A former Minnesota businessman currently serving a fifty-year prison term for masterminding the third-largest Ponzi scheme in history has filed yet another motion seeking a reduction in his sentence - this time enlisting the assistance of a "jailhouse lawyer" currently serving time for drug-related charges. The latest motion filed by Thomas Petters, who was convicted of a $3.65 billion Ponzi scheme back in December 2009, seeks to renew his recently-denied attempt to have his sentence reduced and to recuse the presiding judge. However, the fate of Petters' latest effort may be in jeopardy - the very lawyer that represented Petters in his previous attempt has observed that the subsequent order was not appealable.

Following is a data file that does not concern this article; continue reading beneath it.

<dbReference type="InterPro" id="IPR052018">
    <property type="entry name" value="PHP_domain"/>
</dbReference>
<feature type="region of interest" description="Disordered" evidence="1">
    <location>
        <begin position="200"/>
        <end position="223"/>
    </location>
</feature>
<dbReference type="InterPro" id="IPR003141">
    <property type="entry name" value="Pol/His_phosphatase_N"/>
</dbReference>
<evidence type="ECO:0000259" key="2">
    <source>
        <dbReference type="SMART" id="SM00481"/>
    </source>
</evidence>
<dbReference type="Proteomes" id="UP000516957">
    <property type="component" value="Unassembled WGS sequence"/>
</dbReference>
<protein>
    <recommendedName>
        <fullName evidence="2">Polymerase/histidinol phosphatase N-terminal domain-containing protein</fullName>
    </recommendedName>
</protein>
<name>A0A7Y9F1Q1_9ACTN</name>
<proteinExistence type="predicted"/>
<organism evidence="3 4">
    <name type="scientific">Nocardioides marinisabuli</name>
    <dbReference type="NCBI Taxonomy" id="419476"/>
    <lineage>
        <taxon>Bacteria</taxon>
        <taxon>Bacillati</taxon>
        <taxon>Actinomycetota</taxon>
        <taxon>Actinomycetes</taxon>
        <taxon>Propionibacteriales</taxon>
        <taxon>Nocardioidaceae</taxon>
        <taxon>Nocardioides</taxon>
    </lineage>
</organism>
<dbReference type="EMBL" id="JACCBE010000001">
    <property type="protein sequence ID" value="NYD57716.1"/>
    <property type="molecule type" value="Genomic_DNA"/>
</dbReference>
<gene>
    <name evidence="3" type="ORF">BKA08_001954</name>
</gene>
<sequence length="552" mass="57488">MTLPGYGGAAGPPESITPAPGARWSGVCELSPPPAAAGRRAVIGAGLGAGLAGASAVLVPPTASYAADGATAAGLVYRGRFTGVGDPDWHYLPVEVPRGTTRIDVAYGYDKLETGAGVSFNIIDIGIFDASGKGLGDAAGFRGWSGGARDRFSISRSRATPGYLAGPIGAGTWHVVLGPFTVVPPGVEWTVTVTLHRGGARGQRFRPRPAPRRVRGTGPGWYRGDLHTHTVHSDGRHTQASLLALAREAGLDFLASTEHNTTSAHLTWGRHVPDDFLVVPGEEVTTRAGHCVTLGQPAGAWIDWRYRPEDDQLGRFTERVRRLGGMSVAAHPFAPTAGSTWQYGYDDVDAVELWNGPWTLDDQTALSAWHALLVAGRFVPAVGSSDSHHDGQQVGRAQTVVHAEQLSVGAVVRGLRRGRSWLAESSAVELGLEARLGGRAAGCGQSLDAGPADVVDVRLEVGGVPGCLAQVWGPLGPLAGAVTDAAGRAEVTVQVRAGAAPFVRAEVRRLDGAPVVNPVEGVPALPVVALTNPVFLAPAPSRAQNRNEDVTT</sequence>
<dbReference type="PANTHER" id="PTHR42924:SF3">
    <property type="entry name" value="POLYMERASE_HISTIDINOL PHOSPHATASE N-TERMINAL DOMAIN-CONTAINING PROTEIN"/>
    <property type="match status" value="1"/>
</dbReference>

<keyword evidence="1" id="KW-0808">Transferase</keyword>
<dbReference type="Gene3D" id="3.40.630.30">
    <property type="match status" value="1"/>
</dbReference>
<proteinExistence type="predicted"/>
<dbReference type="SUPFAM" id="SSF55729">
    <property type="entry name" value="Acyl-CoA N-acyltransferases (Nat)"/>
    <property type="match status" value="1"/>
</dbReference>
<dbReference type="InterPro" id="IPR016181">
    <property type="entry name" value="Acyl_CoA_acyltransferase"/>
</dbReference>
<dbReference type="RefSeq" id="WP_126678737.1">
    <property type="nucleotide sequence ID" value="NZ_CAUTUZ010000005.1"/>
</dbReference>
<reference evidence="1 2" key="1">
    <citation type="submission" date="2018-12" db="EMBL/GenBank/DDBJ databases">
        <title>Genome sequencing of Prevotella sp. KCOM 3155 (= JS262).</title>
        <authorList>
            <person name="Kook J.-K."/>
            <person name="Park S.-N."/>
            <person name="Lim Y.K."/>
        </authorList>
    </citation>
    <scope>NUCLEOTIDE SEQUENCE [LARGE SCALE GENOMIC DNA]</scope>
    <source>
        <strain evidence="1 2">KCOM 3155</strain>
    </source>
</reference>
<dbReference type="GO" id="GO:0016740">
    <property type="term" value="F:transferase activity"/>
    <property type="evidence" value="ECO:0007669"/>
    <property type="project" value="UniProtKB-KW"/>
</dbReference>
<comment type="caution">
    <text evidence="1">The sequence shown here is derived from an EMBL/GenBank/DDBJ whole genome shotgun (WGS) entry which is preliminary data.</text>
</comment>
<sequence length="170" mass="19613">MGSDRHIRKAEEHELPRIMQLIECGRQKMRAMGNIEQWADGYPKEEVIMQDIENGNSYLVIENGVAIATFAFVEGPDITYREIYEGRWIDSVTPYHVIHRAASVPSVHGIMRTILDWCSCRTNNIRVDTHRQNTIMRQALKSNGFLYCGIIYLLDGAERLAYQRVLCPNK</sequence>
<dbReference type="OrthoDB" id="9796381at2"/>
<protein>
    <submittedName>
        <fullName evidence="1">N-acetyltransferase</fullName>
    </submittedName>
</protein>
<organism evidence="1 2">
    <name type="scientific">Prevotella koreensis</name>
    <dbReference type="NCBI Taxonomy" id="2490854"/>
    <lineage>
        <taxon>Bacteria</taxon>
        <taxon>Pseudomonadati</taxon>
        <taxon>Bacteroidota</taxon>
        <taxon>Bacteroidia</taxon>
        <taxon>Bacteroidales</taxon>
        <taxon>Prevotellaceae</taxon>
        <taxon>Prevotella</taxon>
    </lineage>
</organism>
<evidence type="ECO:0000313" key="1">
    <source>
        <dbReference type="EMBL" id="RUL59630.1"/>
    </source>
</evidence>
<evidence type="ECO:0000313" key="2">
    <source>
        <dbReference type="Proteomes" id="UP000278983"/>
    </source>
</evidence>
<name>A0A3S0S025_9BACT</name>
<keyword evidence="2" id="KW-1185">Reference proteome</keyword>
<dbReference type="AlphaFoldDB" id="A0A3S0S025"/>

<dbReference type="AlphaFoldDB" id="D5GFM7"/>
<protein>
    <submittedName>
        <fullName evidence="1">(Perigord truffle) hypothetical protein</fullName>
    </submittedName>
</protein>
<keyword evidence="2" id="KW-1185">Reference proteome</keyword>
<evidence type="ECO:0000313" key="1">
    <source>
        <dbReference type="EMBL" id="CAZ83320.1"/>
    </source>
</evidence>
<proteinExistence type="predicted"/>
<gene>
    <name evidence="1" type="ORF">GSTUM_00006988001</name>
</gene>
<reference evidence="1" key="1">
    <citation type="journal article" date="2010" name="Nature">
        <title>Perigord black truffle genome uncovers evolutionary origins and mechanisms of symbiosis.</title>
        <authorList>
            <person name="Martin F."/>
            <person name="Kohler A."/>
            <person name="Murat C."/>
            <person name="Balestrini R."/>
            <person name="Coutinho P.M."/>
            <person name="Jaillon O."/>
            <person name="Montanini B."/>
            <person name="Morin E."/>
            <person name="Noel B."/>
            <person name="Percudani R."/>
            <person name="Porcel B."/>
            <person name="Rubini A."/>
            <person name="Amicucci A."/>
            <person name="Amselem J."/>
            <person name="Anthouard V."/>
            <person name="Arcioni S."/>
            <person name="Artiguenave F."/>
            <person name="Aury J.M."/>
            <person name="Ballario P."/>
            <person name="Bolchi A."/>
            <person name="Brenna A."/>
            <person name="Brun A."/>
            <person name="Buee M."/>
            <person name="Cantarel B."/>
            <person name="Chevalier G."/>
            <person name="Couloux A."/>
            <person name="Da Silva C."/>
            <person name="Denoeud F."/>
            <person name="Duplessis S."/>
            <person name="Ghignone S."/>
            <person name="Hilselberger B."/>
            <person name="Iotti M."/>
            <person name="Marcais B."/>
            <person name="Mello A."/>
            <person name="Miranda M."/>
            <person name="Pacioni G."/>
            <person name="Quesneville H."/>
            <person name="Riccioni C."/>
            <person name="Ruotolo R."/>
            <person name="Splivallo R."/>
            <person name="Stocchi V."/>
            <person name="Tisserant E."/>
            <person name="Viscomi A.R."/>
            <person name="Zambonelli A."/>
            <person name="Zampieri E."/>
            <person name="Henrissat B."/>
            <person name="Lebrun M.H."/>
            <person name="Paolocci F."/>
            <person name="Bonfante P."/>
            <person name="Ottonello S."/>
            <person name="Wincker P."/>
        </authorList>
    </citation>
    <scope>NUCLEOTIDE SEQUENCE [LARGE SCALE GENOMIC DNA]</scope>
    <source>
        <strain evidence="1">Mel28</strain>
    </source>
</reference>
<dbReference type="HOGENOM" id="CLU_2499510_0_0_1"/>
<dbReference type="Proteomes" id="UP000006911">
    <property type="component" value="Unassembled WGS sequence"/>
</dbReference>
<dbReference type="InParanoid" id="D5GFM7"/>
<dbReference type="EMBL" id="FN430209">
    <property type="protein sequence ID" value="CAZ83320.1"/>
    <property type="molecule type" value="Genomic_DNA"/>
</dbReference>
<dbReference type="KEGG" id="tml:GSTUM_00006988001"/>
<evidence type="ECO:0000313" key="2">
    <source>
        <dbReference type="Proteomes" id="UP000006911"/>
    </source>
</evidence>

In a ruling issued last month, Judge Kyle rejected Petters' claims in ruling that he received "constitutionally effective counsel and his sentence was not unlawful." Judge Kyle discounted Petters' version of events, calling it his "final con," and denied the motion.
The latest motion regurgitates the argument that Petters was not provided with the formal plea offer made by federal authorities. The motion also claims Petters was not allowed to submit a plea of "nolo contendere," also known as a no contest plea, which does not admit guilt but which allegedly would still have allowed Petters to enter into a plea agreement.